The pattern is great though (it's not the pattern of many pieces, that one will be discussed later). I've been doing it a little differently than instructed, mostly because of the qualities of my fabric - not because I can't understand the instructions or think they make things more difficult than necessary, which can happen with commercial patterns. This fabric is not the easiest to work with, don't let its simple black appearance fool you. It's pretty drapey, so the edges of the frame were very obvious when I tried covering it. To remedy this, I added a layer of fleece over the buckram frame.
"So," you may be wondering, "how is this the hat of pain?"
While placing the vertical wires in the band portion, I manage to stab one under my left-hand thumb nail. Augh. I'm left-handed so this was a pretty bad place to injure... I wrap my thumb in a tissue and some tape, then continue on. A while later I'm stepping out of the room and feel something wet on my foot. "What could I have spilled??" Nothing. I spilled nothing. I somehow cut my toe.
Continuing along after checking the carpet for blood, I make it to the part where I need to press the fabric band. Can you see where this is going? I burn the same thumb with steam from my iron. Maybe I shouldn't have taken the tissue off once it stopped bleeding - I could have had some protection from the steam. I'm not even counting the numerous needle and pin pricks gathered along the way (what seamstress does? they happen too often).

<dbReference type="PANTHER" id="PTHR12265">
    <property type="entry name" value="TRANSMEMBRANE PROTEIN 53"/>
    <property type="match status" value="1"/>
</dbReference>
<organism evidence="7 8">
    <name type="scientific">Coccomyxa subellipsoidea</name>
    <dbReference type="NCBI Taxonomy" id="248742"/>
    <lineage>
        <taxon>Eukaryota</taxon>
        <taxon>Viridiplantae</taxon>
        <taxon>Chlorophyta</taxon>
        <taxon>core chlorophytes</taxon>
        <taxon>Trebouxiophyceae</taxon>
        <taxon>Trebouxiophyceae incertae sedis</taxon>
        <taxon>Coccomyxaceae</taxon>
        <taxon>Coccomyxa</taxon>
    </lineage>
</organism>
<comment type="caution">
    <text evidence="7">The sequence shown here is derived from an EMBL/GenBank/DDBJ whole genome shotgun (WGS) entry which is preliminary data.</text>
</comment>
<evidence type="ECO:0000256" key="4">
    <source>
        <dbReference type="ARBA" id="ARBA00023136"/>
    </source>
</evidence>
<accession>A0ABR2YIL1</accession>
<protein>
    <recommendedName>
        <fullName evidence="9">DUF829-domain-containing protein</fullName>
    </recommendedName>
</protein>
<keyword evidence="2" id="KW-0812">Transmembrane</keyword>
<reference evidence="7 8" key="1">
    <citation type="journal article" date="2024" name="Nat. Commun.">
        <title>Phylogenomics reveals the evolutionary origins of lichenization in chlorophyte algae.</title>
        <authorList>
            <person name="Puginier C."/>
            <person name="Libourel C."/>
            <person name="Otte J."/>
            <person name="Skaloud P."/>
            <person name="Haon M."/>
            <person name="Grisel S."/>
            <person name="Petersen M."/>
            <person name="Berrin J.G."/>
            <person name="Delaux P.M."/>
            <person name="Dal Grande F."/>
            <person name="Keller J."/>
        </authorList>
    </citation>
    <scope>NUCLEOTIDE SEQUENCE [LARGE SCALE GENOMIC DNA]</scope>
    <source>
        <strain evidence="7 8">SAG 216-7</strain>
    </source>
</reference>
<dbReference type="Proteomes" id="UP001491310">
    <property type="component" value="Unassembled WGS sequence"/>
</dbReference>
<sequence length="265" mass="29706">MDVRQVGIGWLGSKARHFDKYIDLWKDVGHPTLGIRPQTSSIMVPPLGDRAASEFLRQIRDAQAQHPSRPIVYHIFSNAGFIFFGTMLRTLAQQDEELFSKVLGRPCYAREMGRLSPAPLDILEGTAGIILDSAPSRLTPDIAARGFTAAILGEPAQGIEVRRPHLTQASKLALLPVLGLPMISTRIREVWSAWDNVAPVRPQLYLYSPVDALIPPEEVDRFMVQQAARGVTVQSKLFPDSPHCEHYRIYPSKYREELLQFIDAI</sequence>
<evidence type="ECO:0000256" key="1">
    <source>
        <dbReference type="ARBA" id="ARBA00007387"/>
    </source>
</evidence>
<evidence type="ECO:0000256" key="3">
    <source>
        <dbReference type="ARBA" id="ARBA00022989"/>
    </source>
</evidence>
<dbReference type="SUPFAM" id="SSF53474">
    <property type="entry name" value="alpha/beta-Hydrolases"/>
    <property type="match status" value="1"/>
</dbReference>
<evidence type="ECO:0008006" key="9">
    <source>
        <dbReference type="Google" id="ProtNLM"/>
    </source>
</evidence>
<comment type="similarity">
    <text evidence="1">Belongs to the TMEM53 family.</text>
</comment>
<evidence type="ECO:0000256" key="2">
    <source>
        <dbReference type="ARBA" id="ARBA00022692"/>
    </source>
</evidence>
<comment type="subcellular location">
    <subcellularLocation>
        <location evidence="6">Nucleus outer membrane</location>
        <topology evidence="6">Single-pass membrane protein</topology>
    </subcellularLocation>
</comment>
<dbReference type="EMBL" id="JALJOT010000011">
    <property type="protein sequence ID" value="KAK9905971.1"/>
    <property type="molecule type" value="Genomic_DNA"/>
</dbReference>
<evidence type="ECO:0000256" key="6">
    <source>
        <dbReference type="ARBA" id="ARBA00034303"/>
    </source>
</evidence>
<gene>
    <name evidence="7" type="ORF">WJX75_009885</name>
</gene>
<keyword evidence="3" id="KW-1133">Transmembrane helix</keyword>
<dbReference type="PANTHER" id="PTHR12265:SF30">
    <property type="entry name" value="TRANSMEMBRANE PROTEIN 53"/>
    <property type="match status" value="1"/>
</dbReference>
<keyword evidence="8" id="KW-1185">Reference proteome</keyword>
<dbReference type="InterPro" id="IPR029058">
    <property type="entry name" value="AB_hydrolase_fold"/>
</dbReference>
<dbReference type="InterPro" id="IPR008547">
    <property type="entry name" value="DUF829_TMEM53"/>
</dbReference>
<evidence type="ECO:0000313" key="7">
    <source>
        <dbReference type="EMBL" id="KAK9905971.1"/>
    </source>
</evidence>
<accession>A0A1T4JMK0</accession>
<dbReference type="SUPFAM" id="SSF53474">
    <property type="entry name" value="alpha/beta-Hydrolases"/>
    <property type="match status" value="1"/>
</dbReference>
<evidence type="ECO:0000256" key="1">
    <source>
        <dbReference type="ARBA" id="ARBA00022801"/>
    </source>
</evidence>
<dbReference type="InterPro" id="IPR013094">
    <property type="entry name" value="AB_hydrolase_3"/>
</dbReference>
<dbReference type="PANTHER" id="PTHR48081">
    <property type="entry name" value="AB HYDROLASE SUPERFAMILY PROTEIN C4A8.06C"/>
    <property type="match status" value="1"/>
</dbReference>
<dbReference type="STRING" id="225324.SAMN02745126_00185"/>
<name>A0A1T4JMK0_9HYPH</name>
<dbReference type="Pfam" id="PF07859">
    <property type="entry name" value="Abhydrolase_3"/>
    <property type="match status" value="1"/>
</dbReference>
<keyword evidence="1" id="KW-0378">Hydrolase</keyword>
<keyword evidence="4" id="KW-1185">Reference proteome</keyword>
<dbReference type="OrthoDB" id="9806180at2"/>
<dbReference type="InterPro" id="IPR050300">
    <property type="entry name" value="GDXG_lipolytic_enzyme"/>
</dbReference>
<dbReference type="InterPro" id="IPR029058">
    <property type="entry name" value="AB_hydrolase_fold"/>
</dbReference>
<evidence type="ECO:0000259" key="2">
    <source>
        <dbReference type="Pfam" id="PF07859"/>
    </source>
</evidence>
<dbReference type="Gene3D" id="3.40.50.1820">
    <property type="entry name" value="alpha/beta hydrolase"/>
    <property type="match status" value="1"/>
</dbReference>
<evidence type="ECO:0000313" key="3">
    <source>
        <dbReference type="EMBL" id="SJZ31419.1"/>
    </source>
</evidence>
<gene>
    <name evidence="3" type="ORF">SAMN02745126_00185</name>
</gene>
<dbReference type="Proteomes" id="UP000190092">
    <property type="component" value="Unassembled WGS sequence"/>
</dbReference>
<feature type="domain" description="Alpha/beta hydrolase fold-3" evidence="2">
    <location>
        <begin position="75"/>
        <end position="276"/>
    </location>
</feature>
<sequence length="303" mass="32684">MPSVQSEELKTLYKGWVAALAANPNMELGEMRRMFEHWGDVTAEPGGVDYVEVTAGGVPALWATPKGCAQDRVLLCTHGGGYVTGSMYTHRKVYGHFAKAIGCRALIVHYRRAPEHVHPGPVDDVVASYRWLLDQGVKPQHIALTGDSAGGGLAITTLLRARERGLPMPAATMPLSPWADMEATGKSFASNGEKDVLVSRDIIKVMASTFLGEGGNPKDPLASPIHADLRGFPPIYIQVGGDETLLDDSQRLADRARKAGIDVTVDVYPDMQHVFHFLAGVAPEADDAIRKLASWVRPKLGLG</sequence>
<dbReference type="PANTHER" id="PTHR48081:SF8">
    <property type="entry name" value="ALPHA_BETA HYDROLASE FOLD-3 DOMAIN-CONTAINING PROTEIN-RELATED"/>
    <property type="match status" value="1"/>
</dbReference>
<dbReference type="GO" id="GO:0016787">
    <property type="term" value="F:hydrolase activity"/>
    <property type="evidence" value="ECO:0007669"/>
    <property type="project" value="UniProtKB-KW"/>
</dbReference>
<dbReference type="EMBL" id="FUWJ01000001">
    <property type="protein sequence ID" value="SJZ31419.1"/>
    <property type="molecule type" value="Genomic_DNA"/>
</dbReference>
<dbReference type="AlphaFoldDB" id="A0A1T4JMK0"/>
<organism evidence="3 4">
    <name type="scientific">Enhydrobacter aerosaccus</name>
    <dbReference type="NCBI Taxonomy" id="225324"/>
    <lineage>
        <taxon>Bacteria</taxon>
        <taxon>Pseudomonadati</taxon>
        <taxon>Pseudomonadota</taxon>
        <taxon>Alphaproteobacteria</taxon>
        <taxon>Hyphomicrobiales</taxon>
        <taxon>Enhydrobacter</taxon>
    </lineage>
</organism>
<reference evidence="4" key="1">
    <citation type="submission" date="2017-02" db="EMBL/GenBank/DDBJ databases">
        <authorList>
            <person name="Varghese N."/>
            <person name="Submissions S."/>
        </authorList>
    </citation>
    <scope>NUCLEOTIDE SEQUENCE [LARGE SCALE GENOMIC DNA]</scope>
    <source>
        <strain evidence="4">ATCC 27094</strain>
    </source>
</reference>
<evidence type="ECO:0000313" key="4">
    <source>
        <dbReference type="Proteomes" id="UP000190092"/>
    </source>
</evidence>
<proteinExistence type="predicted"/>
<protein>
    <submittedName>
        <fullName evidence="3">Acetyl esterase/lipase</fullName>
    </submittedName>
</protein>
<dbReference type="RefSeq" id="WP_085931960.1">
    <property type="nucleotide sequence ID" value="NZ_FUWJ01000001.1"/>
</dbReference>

The final injury was to the hat itself. After I covered the brim with fabric, it was bubbling so I wanted to press it with some steam in the hope that it would lay better. Nope. The fabric melted. I literally ripped it off in anger and had to start over on covering the brim.
All these injuries aren't particularly terrible, my thumb hurt pretty badly Saturday night and Sunday, which kept me from being able to do some things (like opening Tupperware containers), but it's better now. I've just been surprised by the amount of injuries I managed to acquire in a couple hours on a seemingly easy project - millinery might not be my strong suit.
Now that that rant's done, moving on to "the pattern of many pieces." I am referring to the Galliano Pirate Jacket, available here. One of the wonderful people on Craftster had mailed me a printed copy of the pattern years ago, but it's been sitting around since then. Today, I cut out 42 of the pieces. There's a couple left, but some of those are doubles and some are rectangles I will just measure onto the fabric. Speaking of fabric, I had some picked out for it but I might try to find something different when I go shopping for Victorian costume supplies later this week. I don't know when I'll actually make this jacket, but at least the pattern is ready.
|leftover paper on the left, 42 + pattern pieces on the right|